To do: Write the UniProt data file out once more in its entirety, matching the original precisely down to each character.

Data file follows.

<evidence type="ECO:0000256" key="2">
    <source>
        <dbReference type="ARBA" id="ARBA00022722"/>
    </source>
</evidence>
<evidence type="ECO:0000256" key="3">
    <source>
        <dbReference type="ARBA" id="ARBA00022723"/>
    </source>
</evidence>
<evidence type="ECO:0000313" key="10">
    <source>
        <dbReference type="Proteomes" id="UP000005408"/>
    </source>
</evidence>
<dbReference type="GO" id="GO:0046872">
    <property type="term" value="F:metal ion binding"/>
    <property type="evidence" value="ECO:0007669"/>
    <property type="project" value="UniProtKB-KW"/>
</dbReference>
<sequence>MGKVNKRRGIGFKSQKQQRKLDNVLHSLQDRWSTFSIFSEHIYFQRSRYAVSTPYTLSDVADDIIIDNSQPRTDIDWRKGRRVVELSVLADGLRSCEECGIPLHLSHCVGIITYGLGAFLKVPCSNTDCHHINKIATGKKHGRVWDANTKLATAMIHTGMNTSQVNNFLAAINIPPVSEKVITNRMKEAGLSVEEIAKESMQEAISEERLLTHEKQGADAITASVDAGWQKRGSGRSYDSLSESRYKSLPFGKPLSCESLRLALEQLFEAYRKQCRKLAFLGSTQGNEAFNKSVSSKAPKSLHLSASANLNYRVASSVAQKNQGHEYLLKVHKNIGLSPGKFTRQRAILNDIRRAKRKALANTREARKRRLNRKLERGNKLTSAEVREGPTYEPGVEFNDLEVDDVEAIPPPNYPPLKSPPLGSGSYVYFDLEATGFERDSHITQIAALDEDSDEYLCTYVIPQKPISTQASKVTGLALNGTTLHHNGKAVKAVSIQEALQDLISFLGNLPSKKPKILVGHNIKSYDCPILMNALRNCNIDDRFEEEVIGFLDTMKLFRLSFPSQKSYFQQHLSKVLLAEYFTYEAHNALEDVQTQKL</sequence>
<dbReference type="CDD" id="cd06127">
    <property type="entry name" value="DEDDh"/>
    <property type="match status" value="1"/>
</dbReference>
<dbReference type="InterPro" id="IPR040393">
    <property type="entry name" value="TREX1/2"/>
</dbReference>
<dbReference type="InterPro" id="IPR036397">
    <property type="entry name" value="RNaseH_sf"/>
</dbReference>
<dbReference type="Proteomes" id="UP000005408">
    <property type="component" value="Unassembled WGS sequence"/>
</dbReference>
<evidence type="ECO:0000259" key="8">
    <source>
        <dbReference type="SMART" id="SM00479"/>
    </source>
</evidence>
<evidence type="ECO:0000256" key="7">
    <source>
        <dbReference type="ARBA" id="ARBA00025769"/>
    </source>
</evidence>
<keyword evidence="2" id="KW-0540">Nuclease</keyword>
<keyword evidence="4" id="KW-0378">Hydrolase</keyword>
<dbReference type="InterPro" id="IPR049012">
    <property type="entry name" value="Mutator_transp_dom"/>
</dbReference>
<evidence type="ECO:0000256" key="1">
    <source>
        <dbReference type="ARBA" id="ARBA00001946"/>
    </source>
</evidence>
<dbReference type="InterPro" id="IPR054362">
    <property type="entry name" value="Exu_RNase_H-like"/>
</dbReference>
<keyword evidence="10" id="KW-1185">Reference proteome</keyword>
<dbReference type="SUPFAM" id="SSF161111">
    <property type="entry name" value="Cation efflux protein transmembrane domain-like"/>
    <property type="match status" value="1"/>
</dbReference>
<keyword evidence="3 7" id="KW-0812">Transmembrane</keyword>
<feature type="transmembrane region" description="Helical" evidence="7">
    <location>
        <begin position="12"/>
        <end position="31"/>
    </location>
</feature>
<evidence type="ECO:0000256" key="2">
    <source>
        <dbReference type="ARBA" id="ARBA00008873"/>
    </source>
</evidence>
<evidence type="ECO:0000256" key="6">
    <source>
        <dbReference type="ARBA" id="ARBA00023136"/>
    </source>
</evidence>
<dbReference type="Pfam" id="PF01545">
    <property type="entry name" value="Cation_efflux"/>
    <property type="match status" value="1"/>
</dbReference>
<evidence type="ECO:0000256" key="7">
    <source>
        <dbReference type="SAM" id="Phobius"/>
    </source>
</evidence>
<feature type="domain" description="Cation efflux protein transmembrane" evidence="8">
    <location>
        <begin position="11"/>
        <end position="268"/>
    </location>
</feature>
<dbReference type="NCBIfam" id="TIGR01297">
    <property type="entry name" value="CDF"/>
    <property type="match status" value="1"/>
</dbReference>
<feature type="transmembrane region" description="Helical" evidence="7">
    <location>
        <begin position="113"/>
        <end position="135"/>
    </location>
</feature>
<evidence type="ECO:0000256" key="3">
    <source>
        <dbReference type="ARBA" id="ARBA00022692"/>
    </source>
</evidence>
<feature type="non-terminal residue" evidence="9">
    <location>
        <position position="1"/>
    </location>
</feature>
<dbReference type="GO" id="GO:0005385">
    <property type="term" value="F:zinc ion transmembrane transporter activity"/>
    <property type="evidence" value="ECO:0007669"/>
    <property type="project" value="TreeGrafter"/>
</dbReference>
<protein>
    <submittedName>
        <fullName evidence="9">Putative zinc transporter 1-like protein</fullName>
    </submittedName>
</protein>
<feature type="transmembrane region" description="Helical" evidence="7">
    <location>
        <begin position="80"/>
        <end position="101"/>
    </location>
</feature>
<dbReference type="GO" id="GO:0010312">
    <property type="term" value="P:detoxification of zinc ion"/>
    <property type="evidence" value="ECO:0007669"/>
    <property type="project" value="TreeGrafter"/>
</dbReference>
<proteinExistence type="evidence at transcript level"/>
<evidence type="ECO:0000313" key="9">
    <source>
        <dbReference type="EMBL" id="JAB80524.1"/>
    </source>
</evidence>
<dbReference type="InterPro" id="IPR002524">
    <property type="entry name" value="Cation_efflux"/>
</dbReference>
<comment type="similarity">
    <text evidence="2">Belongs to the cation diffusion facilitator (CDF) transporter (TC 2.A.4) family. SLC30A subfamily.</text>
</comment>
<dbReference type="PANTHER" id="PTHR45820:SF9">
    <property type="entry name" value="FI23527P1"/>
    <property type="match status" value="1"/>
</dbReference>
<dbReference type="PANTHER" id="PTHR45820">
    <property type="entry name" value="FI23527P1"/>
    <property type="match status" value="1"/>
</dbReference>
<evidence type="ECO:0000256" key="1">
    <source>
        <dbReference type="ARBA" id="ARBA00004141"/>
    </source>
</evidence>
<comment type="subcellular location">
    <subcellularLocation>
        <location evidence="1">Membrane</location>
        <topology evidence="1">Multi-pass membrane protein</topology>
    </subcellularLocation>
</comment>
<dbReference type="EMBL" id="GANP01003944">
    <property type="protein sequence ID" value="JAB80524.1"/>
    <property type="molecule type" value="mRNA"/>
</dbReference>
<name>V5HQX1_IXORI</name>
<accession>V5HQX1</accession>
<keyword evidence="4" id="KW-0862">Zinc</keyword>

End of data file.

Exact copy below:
<evidence type="ECO:0000256" key="2">
    <source>
        <dbReference type="ARBA" id="ARBA00022722"/>
    </source>
</evidence>
<evidence type="ECO:0000256" key="3">
    <source>
        <dbReference type="ARBA" id="ARBA00022723"/>
    </source>
</evidence>
<evidence type="ECO:0000313" key="10">
    <source>
        <dbReference type="Proteomes" id="UP000005408"/>
    </source>
</evidence>
<dbReference type="GO" id="GO:0046872">
    <property type="term" value="F:metal ion binding"/>
    <property type="evidence" value="ECO:0007669"/>
    <property type="project" value="UniProtKB-KW"/>
</dbReference>
<sequence>MGKVNKRRGIGFKSQKQQRKLDNVLHSLQDRWSTFSIFSEHIYFQRSRYAVSTPYTLSDVADDIIIDNSQPRTDIDWRKGRRVVELSVLADGLRSCEECGIPLHLSHCVGIITYGLGAFLKVPCSNTDCHHINKIATGKKHGRVWDANTKLATAMIHTGMNTSQVNNFLAAINIPPVSEKVITNRMKEAGLSVEEIAKESMQEAISEERLLTHEKQGADAITASVDAGWQKRGSGRSYDSLSESRYKSLPFGKPLSCESLRLALEQLFEAYRKQCRKLAFLGSTQGNEAFNKSVSSKAPKSLHLSASANLNYRVASSVAQKNQGHEYLLKVHKNIGLSPGKFTRQRAILNDIRRAKRKALANTREARKRRLNRKLERGNKLTSAEVREGPTYEPGVEFNDLEVDDVEAIPPPNYPPLKSPPLGSGSYVYFDLEATGFERDSHITQIAALDEDSDEYLCTYVIPQKPISTQASKVTGLALNGTTLHHNGKAVKAVSIQEALQDLISFLGNLPSKKPKILVGHNIKSYDCPILMNALRNCNIDDRFEEEVIGFLDTMKLFRLSFPSQKSYFQQHLSKVLLAEYFTYEAHNALEDVQTQKL</sequence>
<dbReference type="CDD" id="cd06127">
    <property type="entry name" value="DEDDh"/>
    <property type="match status" value="1"/>
</dbReference>
<dbReference type="InterPro" id="IPR040393">
    <property type="entry name" value="TREX1/2"/>
</dbReference>
<dbReference type="InterPro" id="IPR036397">
    <property type="entry name" value="RNaseH_sf"/>
</dbReference>
<dbReference type="Proteomes" id="UP000005408">
    <property type="component" value="Unassembled WGS sequence"/>
</dbReference>
<evidence type="ECO:0000259" key="8">
    <source>
        <dbReference type="SMART" id="SM00479"/>
    </source>
</evidence>
<evidence type="ECO:0000256" key="7">
    <source>
        <dbReference type="ARBA" id="ARBA00025769"/>
    </source>
</evidence>
<keyword evidence="2" id="KW-0540">Nuclease</keyword>
<keyword evidence="4" id="KW-0378">Hydrolase</keyword>
<dbReference type="InterPro" id="IPR049012">
    <property type="entry name" value="Mutator_transp_dom"/>
</dbReference>
<evidence type="ECO:0000256" key="1">
    <source>
        <dbReference type="ARBA" id="ARBA00001946"/>
    </source>
</evidence>
<dbReference type="InterPro" id="IPR054362">
    <property type="entry name" value="Exu_RNase_H-like"/>
</dbReference>
<keyword evidence="10" id="KW-1185">Reference proteome</keyword>
<dbReference type="SUPFAM" id="SSF161111">
    <property type="entry name" value="Cation efflux protein transmembrane domain-like"/>
    <property type="match status" value="1"/>
</dbReference>
<keyword evidence="3 7" id="KW-0812">Transmembrane</keyword>
<feature type="transmembrane region" description="Helical" evidence="7">
    <location>
        <begin position="12"/>
        <end position="31"/>
    </location>
</feature>
<evidence type="ECO:0000256" key="2">
    <source>
        <dbReference type="ARBA" id="ARBA00008873"/>
    </source>
</evidence>
<evidence type="ECO:0000256" key="6">
    <source>
        <dbReference type="ARBA" id="ARBA00023136"/>
    </source>
</evidence>
<dbReference type="Pfam" id="PF01545">
    <property type="entry name" value="Cation_efflux"/>
    <property type="match status" value="1"/>
</dbReference>
<evidence type="ECO:0000256" key="7">
    <source>
        <dbReference type="SAM" id="Phobius"/>
    </source>
</evidence>
<feature type="domain" description="Cation efflux protein transmembrane" evidence="8">
    <location>
        <begin position="11"/>
        <end position="268"/>
    </location>
</feature>
<dbReference type="NCBIfam" id="TIGR01297">
    <property type="entry name" value="CDF"/>
    <property type="match status" value="1"/>
</dbReference>
<feature type="transmembrane region" description="Helical" evidence="7">
    <location>
        <begin position="113"/>
        <end position="135"/>
    </location>
</feature>
<evidence type="ECO:0000256" key="3">
    <source>
        <dbReference type="ARBA" id="ARBA00022692"/>
    </source>
</evidence>
<feature type="non-terminal residue" evidence="9">
    <location>
        <position position="1"/>
    </location>
</feature>
<dbReference type="GO" id="GO:0005385">
    <property type="term" value="F:zinc ion transmembrane transporter activity"/>
    <property type="evidence" value="ECO:0007669"/>
    <property type="project" value="TreeGrafter"/>
</dbReference>
<protein>
    <submittedName>
        <fullName evidence="9">Putative zinc transporter 1-like protein</fullName>
    </submittedName>
</protein>
<feature type="transmembrane region" description="Helical" evidence="7">
    <location>
        <begin position="80"/>
        <end position="101"/>
    </location>
</feature>
<dbReference type="GO" id="GO:0010312">
    <property type="term" value="P:detoxification of zinc ion"/>
    <property type="evidence" value="ECO:0007669"/>
    <property type="project" value="TreeGrafter"/>
</dbReference>
<proteinExistence type="evidence at transcript level"/>
<evidence type="ECO:0000313" key="9">
    <source>
        <dbReference type="EMBL" id="JAB80524.1"/>
    </source>
</evidence>
<dbReference type="InterPro" id="IPR002524">
    <property type="entry name" value="Cation_efflux"/>
</dbReference>
<comment type="similarity">
    <text evidence="2">Belongs to the cation diffusion facilitator (CDF) transporter (TC 2.A.4) family. SLC30A subfamily.</text>
</comment>
<dbReference type="PANTHER" id="PTHR45820:SF9">
    <property type="entry name" value="FI23527P1"/>
    <property type="match status" value="1"/>
</dbReference>
<dbReference type="PANTHER" id="PTHR45820">
    <property type="entry name" value="FI23527P1"/>
    <property type="match status" value="1"/>
</dbReference>
<evidence type="ECO:0000256" key="1">
    <source>
        <dbReference type="ARBA" id="ARBA00004141"/>
    </source>
</evidence>
<comment type="subcellular location">
    <subcellularLocation>
        <location evidence="1">Membrane</location>
        <topology evidence="1">Multi-pass membrane protein</topology>
    </subcellularLocation>
</comment>
<dbReference type="EMBL" id="GANP01003944">
    <property type="protein sequence ID" value="JAB80524.1"/>
    <property type="molecule type" value="mRNA"/>
</dbReference>
<name>V5HQX1_IXORI</name>
<accession>V5HQX1</accession>
<keyword evidence="4" id="KW-0862">Zinc</keyword>